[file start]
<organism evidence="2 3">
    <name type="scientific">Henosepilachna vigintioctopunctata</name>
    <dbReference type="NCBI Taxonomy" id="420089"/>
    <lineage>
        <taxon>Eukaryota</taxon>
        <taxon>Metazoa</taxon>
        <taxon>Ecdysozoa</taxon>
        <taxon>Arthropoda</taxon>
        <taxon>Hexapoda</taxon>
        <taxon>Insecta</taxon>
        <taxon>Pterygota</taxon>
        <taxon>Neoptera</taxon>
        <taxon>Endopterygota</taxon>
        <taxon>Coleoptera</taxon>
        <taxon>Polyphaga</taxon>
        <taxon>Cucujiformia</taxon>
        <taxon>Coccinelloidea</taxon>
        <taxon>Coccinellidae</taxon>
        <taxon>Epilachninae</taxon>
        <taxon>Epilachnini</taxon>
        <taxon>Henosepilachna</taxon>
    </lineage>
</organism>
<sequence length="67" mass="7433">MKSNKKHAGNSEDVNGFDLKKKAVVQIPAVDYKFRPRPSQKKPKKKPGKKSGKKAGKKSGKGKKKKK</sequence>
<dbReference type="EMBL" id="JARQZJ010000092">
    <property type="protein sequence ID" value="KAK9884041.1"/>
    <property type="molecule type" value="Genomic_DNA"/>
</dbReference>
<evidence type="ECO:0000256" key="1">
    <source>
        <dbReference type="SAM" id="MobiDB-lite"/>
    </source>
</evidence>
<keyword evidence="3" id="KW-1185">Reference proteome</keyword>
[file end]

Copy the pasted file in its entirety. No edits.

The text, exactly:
<organism evidence="2 3">
    <name type="scientific">Henosepilachna vigintioctopunctata</name>
    <dbReference type="NCBI Taxonomy" id="420089"/>
    <lineage>
        <taxon>Eukaryota</taxon>
        <taxon>Metazoa</taxon>
        <taxon>Ecdysozoa</taxon>
        <taxon>Arthropoda</taxon>
        <taxon>Hexapoda</taxon>
        <taxon>Insecta</taxon>
        <taxon>Pterygota</taxon>
        <taxon>Neoptera</taxon>
        <taxon>Endopterygota</taxon>
        <taxon>Coleoptera</taxon>
        <taxon>Polyphaga</taxon>
        <taxon>Cucujiformia</taxon>
        <taxon>Coccinelloidea</taxon>
        <taxon>Coccinellidae</taxon>
        <taxon>Epilachninae</taxon>
        <taxon>Epilachnini</taxon>
        <taxon>Henosepilachna</taxon>
    </lineage>
</organism>
<sequence length="67" mass="7433">MKSNKKHAGNSEDVNGFDLKKKAVVQIPAVDYKFRPRPSQKKPKKKPGKKSGKKAGKKSGKGKKKKK</sequence>
<dbReference type="EMBL" id="JARQZJ010000092">
    <property type="protein sequence ID" value="KAK9884041.1"/>
    <property type="molecule type" value="Genomic_DNA"/>
</dbReference>
<evidence type="ECO:0000256" key="1">
    <source>
        <dbReference type="SAM" id="MobiDB-lite"/>
    </source>
</evidence>
<keyword evidence="3" id="KW-1185">Reference proteome</keyword>